Betty Anne and Gary Schenk have spent a good part of their lives in exotic, tropical locales where Betty Anne’s ornithological research has taken them. She specializes in studying tropical seabirds and works in places such as Pedro Bank near Jamaica, and in the central Pacific Ocean on Johnston Atoll and Christmas Island. These seabirds are certainly not found anywhere near Asheville, where the two have made their home since Gary retired in 2006.
“We looked all over for a place to retire,” Betty Anne explains. “Finally we realized we were both born in the east and we loved the woods here. So, this was it.”
The two met in one of the most remote places of the world, on Johnston Atoll in the middle of the Pacific Ocean. Betty Anne and her late husband, Ralph Schreiber, were doing research on the seabirds there. Gary was the CO of the Coast Guard Station on the Atoll. As Gary describes it, there wasn’t much to do on a remote island and a lot of time to fill after work hours. He helped to fill it by volunteering with the Schreibers, catching birds for banding and studying, and collecting regurgitation samples for diet studies among other things.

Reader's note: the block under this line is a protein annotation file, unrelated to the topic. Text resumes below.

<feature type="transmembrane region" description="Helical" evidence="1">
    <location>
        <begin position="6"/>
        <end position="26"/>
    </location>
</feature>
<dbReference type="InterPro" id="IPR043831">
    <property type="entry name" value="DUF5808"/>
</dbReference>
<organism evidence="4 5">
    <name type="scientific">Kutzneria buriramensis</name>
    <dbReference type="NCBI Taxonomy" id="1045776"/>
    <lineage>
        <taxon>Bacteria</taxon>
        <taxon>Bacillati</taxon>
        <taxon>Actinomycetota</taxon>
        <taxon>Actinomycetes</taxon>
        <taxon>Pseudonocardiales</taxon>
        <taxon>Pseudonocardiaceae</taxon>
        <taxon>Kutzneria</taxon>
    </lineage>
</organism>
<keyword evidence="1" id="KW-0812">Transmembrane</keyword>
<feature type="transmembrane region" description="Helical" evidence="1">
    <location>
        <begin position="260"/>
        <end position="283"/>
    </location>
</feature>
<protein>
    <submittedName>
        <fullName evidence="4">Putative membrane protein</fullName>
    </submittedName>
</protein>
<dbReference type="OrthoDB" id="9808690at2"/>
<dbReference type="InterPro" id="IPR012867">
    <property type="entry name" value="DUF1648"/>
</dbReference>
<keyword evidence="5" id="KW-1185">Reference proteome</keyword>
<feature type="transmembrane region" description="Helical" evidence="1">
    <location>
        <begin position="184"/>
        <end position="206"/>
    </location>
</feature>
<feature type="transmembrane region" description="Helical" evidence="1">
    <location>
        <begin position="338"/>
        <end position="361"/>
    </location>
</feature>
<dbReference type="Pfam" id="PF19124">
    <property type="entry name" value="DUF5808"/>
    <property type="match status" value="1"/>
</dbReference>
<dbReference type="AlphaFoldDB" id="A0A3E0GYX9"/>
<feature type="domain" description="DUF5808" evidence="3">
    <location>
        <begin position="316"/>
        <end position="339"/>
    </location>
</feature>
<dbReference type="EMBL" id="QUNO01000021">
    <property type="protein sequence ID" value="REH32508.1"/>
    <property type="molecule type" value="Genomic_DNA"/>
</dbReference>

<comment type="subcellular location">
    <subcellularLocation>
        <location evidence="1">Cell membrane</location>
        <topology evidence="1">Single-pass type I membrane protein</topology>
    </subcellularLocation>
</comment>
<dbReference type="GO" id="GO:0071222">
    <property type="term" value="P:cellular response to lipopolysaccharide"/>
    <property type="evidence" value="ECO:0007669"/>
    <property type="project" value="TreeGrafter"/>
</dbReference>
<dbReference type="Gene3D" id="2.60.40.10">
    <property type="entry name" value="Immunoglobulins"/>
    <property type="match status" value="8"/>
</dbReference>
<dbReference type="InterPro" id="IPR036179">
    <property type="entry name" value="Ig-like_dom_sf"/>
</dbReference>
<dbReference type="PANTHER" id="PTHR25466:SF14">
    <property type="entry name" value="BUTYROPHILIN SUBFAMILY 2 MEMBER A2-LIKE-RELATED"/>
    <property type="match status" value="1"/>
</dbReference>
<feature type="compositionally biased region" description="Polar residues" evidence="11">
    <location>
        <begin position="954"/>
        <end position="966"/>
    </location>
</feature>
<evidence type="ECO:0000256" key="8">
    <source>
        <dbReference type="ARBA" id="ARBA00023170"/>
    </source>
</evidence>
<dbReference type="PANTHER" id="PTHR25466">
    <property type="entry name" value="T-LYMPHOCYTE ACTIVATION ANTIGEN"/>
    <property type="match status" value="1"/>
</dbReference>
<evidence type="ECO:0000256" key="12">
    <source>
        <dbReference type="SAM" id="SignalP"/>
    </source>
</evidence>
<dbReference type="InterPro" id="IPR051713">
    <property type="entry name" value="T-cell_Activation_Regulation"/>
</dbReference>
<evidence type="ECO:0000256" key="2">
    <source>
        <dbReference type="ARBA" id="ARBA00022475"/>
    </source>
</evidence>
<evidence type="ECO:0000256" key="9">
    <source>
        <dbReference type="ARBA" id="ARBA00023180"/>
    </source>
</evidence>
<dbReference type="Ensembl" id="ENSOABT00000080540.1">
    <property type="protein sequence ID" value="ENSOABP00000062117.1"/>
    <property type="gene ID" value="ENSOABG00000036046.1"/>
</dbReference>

After years of working together on everything from documenting the effects of El Niños on Christmas Island’s marine birds to working on brown pelicans in Flordia to research the reason for their thin-shelled eggs (which they found to be caused by DDT), Ralph Schreiber died of cancer in 1988. But Betty Anne has continued their work on marine birds and has published extensively. Betty Anne and Gary married in 1991 and now make the mountains of western North Carolina their home.
Gary volunteers in the Conservancy’s mountain office in Asheville and they recently gave a gift to the Conservancy’s international work. “We consider The Nature Conservancy one of the best ways we can invest our money because they concentrate on preserving land – which preserves a multitude of species”, explains Betty Anne.
“The Conservancy has a mission and you stick to it,” adds Gary, “so we know our money is well spent.”
The two are opposites. Betty Anne describes herself as a pessimist about the future of the world, while Gary says he’s an optimist. Either way – they say the Conservancy and its work are important to what they believe in – preserving the natural world around us.
“I am a pessimist about the future,” Betty Anne explains. “The world of the future is not going to be as nice as we’ve been able to experience it, but, you can’t stop trying to help and believing that you can make a difference - perhaps help preserve a species. You have to keep at it.”January 25, 2013
Debbie Crane does marketing and communications for the North Carolina Chapter of The Nature Conservancy. Laura Smith adapted this story for the web.